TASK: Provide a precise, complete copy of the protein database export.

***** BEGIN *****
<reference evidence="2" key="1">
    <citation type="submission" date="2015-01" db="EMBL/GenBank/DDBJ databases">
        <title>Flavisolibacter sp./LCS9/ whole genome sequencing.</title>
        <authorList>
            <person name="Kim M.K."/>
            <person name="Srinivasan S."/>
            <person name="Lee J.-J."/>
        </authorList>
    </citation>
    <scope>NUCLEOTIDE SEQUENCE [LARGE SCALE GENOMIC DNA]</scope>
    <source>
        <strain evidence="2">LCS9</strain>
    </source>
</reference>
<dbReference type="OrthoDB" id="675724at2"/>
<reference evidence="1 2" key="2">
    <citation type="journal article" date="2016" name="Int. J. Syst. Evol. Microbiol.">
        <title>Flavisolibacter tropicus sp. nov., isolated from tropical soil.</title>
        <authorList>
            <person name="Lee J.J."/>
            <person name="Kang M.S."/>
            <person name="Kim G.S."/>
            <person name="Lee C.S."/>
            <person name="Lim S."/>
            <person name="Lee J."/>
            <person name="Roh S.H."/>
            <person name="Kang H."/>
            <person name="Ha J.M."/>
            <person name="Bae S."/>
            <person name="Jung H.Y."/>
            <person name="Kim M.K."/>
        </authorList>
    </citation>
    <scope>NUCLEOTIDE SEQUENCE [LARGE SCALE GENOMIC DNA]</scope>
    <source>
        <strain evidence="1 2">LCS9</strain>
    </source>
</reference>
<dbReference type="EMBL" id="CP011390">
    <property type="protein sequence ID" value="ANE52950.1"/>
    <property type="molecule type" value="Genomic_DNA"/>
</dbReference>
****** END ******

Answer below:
<reference evidence="2" key="1">
    <citation type="submission" date="2015-01" db="EMBL/GenBank/DDBJ databases">
        <title>Flavisolibacter sp./LCS9/ whole genome sequencing.</title>
        <authorList>
            <person name="Kim M.K."/>
            <person name="Srinivasan S."/>
            <person name="Lee J.-J."/>
        </authorList>
    </citation>
    <scope>NUCLEOTIDE SEQUENCE [LARGE SCALE GENOMIC DNA]</scope>
    <source>
        <strain evidence="2">LCS9</strain>
    </source>
</reference>
<dbReference type="OrthoDB" id="675724at2"/>
<reference evidence="1 2" key="2">
    <citation type="journal article" date="2016" name="Int. J. Syst. Evol. Microbiol.">
        <title>Flavisolibacter tropicus sp. nov., isolated from tropical soil.</title>
        <authorList>
            <person name="Lee J.J."/>
            <person name="Kang M.S."/>
            <person name="Kim G.S."/>
            <person name="Lee C.S."/>
            <person name="Lim S."/>
            <person name="Lee J."/>
            <person name="Roh S.H."/>
            <person name="Kang H."/>
            <person name="Ha J.M."/>
            <person name="Bae S."/>
            <person name="Jung H.Y."/>
            <person name="Kim M.K."/>
        </authorList>
    </citation>
    <scope>NUCLEOTIDE SEQUENCE [LARGE SCALE GENOMIC DNA]</scope>
    <source>
        <strain evidence="1 2">LCS9</strain>
    </source>
</reference>
<dbReference type="EMBL" id="CP011390">
    <property type="protein sequence ID" value="ANE52950.1"/>
    <property type="molecule type" value="Genomic_DNA"/>
</dbReference>